Friday, March 08, 2019

'I Crushed the Dope-Crazed Sex Smugglers'

Now, the obvious assumption the casual viewer of this 1963 Man's Exploits would make is that the cover illustration makes reference to the 'We Saved the Blonde Beauties from the Piranha Horror..." caption.  But does it?  I mean, where are the piranhas?  That's a snake menacing those two whipped and bound young women in decorous states of undress.  One of whom is a redhead, rather than a blonde. The illustration could equally fit with 'The Brutal Red Spy Master Who Tortured his Mata Haris!', or even 'I Crushed the Dope Crazed Sex Smugglers'.  After all, you'd have to be dope crazed to be tying up women, whipping them and throwing them into tanks with water snakes.  There's also a good chance that it is a 'generic' cover, chosen precisely because it could, at a pinch, fit several of the stories being plugged.  Indeed, men's magazine covers were often re-used by different magazines in the same stable, usually years apart, when they more-or-less fitted one or more stories in a forthcoming issue.  It was an obvious way to cut costs.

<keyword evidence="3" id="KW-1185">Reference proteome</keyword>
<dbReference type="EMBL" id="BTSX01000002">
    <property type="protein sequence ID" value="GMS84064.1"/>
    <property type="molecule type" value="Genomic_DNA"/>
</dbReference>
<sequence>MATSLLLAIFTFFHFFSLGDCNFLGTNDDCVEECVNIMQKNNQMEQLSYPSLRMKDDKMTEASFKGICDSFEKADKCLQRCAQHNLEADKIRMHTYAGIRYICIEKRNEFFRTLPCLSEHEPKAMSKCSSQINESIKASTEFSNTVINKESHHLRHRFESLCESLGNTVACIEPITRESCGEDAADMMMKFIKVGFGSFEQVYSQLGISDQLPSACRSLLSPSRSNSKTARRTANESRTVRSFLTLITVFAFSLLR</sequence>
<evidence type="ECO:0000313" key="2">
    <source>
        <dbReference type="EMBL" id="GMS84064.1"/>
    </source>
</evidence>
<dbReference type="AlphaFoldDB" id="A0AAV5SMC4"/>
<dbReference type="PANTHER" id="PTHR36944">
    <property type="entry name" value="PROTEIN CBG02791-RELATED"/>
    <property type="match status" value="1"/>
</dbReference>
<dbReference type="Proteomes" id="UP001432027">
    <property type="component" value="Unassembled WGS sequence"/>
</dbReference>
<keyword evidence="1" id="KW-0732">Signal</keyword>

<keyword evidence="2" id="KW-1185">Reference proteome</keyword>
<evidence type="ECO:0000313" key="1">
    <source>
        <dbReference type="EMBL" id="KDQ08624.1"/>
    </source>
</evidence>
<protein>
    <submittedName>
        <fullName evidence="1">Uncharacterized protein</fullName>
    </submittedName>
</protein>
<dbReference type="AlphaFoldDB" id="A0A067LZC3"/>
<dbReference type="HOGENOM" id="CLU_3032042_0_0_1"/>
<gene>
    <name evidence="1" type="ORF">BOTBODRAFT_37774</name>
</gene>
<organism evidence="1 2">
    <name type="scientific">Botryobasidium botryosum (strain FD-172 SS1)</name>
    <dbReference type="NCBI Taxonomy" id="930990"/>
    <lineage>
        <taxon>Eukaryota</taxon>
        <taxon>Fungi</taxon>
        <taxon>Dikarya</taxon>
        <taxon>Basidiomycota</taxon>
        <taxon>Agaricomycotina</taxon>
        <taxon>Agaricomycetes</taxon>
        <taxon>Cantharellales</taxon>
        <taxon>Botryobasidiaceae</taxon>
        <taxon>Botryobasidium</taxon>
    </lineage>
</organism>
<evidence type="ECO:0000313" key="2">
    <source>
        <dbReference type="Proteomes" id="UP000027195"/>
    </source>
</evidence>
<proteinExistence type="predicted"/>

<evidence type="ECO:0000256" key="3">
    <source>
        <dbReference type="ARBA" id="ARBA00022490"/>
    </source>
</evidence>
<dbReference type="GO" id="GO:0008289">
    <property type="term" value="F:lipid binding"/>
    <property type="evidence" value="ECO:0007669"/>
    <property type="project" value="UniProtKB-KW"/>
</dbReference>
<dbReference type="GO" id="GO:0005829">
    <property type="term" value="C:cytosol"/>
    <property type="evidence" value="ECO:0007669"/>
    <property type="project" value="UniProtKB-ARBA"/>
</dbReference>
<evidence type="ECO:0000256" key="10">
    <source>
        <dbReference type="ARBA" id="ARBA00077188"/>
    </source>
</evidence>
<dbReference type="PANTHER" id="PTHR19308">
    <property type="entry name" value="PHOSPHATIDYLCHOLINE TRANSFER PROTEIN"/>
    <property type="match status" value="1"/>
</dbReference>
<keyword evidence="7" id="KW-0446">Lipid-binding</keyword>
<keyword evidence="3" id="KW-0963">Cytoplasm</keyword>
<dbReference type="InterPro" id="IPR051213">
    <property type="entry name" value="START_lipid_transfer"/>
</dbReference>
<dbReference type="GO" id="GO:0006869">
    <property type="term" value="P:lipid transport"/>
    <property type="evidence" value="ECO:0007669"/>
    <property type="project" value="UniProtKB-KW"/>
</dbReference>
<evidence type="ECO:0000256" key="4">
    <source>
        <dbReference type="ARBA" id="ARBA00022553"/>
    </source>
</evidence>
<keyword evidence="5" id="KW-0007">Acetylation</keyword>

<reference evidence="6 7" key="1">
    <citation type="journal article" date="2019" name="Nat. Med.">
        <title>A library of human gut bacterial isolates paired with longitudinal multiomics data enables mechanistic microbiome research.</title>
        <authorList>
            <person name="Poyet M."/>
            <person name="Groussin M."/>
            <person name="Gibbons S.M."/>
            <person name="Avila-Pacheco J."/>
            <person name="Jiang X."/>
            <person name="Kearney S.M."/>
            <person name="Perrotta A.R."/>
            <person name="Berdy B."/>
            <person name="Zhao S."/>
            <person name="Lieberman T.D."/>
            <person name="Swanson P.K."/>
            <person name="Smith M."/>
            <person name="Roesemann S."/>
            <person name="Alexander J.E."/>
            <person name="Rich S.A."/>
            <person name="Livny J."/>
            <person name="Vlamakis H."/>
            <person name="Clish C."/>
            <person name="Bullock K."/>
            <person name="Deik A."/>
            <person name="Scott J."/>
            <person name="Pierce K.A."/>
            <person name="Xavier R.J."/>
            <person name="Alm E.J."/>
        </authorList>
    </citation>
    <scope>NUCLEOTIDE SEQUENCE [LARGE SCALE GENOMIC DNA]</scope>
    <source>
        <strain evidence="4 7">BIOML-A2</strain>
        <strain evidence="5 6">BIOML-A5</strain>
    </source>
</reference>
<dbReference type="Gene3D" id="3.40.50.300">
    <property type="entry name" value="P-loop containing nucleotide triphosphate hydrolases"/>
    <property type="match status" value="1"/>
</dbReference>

Whichever story is being illustrated, the cover is pretty typical of its era and genre.  All the popular elements are there: the girls in their underwear, their brutalisation by villainous men, the bizarre method of torture and/or execution, even a whip.  The somewhat stiff and unnatural posing of the female characters is also typical - possibly dictated by the prevailing dictates of newsstand 'decency' of the day.  The artists were probably under orders not to have them writhing around in any manner that could be construed as sexually provocative or, even worse, implying that they might be enjoying their ordeal. (Interior illustrations tended to be much less restricted, with plenty of bare breasts on display).  The slightly bemused, rather than terrified, expressions they wear are also pretty much typical of these illustrations.  Most men's magazine covers of the era enacted variations on this theme: often the torturers were uniformed Nazis, variously freezing, incinerating or covering in molten gold buxom underwear clad beauties.  Animal menaces like the snake were also popular and included everything from mink to gorillas.  Sometimes a male would be rescuer would feature, either themselves captured and forced to watch the deprivations being carried out on the women, or sometimes seen sneaking up on the unsuspecting torturers as the go about their business.  Whatever the variation, no matter how bizarre the scenario, the underlying theme of misogyny was constant.  These were men's magazines, after all.

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